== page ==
PREVIEW: ‘Trek to Yomi,’ Brings Classic Style and Swordplay in Spades (PC)

Reading Time: 3 minutes

Trek to Yomi Preview 1

Trek to Yomi is a narratively driven action-adventure game developed by Flying Wild Hog and published by Devolver Digital. As a boy, Hiroki learned the way of the Samurai from his mentor. But when his master is slain in a bandit raid, Hiroki swears he will fight on to protect his village and his love Aoki. But some vows are not so easy to keep in this preview of Trek to Yomi.

Let’s open up with the most striking aspect of this game: the visuals. The developers have done a mind-blowing job recreating the look of the Edo Era of Japan through the lens of classic Japanese film. If you are a fan of films like Akira Kurosawa’s legendary Seven Samurai, the visual design that permeates this game will be everything you could ask for.

From the grainy black and white colors to the camera angles, every aspect of this preview of Trek to Yomi‘s presentation harkens back to those classic stories. Even the way characters deliver dialogue feels like a loving recreation of cinema’s past. And this dedication to recreation doesn’t stop with the visuals either. This devotion to classic cinema, as well as the Edo Era of Japan, comes through in the game’s combat as well.

While other properties love to use the classic lone samurai warrior as a means of delivering over-the-top action sequences that see gravity-defying moves, this preview of Trek to Yomi opted to keep its challenging combat far more grounded. With a simple block, parry, counter-focused control scheme, this game seeks to deliver the swift brutality that was swordsmanship at the time. Most enemies are dispatched with a pair of strikes, and while fancier options were available to me, more often than not the simplest attack was the surest and safest path to victory. This feels appropriate given the game’s dedication to realism. And while Hiroki can take more damage than most of his opponents, he is just as mortal as anyone else. Happily, the developers have crafted this game to deliver unforgiving combat, while allowing players who may struggle with the consistency the game requires in that combat to advance through the story. This is thanks to the frequent presence of shrines.

Trek to Yomi Preview 2

Shrines serve as Trek to Yomi‘s save system. Along with capturing progress, the shrines also replenish the player’s health and stamina. These frequent rest areas keep a single bad combat encounter from spelling doom for the player. And while they do provide a safety net, they are not a “get out of jail free” card. Each shrine can only be activated once. No moving forward, getting beaten up, and falling back to replenish. This limiter is most felt when the player discovers side battles throughout their journey. Will one more fight leave Hiroki too scarred to make it to the next shrine? But what if a health/stamina increase, or even a new combat technique awaits on the other side of the optional challenge? Or perhaps the cries of the threatened villager inside a burning hut are enough to make the player assume the risk and see if they can handle the extra danger. And in case the frequent shrine visits still are not enough for players to manage the game’s challenging combat, an easy mode is available for those whose primary interest is the story.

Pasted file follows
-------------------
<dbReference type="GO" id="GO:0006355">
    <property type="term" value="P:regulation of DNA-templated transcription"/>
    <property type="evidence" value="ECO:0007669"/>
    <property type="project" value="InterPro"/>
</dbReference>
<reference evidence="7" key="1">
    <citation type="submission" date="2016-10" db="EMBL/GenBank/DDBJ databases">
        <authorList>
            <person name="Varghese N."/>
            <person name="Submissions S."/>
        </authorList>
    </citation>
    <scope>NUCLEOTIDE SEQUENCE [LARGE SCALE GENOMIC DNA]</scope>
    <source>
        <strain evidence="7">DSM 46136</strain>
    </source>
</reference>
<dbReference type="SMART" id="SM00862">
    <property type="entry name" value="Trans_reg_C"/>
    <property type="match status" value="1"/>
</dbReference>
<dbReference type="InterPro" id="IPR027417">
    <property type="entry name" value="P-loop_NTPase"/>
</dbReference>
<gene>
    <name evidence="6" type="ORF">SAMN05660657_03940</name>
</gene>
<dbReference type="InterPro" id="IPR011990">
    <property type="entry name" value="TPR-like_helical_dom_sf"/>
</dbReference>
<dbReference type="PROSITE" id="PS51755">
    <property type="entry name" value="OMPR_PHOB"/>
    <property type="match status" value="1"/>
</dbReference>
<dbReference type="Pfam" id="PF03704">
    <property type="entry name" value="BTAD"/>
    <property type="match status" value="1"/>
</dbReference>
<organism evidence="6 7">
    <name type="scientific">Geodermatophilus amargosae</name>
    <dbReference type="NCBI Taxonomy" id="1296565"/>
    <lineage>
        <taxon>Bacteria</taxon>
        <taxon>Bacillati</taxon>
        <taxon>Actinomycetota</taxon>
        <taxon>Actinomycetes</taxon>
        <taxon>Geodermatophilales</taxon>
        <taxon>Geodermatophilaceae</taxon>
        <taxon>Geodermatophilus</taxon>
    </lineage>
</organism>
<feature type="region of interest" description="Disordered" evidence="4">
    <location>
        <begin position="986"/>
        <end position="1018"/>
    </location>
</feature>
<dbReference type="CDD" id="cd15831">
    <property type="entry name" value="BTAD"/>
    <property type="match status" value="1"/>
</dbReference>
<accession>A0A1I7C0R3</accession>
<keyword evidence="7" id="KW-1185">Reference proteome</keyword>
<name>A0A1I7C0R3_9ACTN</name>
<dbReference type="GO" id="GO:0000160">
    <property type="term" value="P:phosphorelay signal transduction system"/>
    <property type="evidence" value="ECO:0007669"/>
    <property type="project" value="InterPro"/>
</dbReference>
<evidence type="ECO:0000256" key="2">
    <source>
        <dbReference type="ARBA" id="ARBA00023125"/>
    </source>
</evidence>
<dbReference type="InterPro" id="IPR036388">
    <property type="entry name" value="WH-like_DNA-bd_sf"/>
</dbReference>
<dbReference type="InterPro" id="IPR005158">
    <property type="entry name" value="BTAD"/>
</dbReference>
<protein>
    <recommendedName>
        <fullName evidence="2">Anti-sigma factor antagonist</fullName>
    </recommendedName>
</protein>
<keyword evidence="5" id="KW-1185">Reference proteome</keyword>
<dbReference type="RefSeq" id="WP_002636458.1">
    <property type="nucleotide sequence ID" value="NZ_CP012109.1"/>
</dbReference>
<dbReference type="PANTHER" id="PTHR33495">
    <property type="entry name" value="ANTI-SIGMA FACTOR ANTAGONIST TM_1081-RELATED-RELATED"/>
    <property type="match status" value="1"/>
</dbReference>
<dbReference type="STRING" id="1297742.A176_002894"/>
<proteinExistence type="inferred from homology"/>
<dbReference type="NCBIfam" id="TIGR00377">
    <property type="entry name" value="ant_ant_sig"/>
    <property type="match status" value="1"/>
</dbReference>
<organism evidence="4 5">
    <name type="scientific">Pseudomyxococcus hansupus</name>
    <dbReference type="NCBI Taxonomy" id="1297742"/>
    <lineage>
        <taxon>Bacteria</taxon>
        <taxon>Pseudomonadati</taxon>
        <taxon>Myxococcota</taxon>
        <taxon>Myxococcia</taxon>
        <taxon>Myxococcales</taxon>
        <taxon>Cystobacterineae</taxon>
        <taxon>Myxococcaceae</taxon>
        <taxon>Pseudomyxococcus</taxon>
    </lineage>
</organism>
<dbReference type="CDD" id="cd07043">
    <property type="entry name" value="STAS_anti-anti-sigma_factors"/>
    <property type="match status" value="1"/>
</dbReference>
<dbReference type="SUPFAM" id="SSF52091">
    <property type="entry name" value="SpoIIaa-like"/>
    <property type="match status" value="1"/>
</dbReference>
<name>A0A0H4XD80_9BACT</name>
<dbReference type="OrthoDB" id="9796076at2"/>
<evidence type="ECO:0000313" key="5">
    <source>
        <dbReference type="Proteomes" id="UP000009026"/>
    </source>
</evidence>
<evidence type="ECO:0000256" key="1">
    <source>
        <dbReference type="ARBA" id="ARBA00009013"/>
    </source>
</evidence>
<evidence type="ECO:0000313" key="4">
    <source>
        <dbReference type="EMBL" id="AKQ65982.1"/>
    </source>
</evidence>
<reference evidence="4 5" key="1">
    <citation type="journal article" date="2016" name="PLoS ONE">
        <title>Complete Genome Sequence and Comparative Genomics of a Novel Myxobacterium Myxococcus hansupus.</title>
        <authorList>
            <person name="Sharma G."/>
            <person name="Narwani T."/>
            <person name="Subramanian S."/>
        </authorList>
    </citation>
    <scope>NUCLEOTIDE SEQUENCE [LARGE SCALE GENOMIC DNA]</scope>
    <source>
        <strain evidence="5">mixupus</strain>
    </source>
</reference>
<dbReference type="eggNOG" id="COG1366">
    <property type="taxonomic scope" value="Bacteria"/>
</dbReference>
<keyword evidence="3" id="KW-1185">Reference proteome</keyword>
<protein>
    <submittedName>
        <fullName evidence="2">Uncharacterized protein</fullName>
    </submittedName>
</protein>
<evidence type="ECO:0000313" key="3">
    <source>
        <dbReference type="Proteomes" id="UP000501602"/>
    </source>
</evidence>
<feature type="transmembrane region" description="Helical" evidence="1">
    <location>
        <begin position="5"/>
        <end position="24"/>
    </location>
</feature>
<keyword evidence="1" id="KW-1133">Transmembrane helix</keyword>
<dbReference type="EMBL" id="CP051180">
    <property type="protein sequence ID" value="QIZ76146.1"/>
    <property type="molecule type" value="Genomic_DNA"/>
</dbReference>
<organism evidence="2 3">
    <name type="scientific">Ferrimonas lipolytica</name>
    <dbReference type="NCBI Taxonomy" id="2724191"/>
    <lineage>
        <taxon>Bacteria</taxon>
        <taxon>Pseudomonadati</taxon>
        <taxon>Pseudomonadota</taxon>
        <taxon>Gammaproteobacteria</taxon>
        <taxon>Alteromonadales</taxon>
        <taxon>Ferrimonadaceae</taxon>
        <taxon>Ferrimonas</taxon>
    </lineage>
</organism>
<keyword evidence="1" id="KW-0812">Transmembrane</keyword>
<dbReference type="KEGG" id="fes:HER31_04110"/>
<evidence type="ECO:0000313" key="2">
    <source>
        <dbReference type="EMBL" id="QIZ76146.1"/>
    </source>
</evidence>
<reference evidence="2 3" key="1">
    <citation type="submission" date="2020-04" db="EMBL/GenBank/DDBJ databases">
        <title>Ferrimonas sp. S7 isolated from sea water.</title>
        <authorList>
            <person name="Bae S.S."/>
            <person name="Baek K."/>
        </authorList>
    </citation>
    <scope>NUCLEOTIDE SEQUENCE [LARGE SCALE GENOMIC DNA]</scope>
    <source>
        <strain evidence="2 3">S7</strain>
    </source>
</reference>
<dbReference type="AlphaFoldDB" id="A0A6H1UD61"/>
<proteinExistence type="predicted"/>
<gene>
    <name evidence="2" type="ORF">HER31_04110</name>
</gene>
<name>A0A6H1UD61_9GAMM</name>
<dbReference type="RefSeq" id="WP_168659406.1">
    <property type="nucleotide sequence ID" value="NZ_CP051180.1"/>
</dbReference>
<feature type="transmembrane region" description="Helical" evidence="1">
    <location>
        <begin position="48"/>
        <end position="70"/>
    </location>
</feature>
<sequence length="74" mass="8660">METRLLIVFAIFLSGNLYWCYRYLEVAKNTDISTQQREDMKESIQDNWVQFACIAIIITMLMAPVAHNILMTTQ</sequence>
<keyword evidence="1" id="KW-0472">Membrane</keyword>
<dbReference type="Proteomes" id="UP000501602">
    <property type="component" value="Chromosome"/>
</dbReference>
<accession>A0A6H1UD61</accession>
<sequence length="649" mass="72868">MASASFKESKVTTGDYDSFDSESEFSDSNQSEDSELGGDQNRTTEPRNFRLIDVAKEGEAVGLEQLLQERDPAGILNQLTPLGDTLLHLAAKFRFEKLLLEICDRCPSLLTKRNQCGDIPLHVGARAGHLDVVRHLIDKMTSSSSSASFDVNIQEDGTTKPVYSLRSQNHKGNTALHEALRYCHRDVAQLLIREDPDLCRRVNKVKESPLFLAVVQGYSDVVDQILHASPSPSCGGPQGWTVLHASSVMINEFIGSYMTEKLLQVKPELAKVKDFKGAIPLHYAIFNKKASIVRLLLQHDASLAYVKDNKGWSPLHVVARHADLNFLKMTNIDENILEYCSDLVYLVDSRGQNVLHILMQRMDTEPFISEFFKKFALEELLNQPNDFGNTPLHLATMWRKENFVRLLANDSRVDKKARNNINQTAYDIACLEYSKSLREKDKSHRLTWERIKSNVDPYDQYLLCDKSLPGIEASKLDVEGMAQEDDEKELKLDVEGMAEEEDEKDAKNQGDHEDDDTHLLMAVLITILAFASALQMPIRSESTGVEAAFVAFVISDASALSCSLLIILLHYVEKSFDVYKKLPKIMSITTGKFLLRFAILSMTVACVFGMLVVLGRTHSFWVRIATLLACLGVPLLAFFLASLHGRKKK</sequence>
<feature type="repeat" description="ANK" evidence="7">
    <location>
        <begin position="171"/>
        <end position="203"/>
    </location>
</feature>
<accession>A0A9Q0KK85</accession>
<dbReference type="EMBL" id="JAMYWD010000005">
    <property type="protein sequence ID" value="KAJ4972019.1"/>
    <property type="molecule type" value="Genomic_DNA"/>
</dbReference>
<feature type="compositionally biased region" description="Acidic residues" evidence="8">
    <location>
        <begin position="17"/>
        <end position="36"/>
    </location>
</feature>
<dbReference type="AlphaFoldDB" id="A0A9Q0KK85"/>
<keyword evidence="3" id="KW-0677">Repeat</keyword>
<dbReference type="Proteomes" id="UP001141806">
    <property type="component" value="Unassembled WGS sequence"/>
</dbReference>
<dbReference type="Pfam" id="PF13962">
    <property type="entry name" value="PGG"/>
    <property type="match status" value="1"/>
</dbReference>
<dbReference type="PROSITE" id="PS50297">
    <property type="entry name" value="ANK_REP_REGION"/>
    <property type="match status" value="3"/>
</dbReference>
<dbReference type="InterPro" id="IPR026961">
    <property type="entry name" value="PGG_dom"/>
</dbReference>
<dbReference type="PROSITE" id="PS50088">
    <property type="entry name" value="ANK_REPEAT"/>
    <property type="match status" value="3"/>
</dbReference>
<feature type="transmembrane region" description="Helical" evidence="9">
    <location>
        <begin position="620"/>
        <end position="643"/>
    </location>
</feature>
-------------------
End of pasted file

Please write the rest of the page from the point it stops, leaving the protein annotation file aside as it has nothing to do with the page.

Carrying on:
Fusing both the classic look of the game’s visuals and the harsh brutality of its combat is Trek to Yomi‘s narrative. The few plot beats that come in the preview portion of this game are well-crafted moments that deliver timeless story beats, even if they are not the most original story scenes I’ve viewed. But as I have observed before, predictable plot points are not a bad thing if delivered with enough skill. Not only is the skill certainly present in these moments, but the adherence to the classic feel of older cinema would make some startling plot twist feel entirely out of place.

When all is said and done, my preview of Trek to Yomi has me eagerly awaiting the game’s full release later this year.

Trek to Yomi is coming to PlayStation 4/5, Xbox One, Xbox Series S/X, and PC later this year.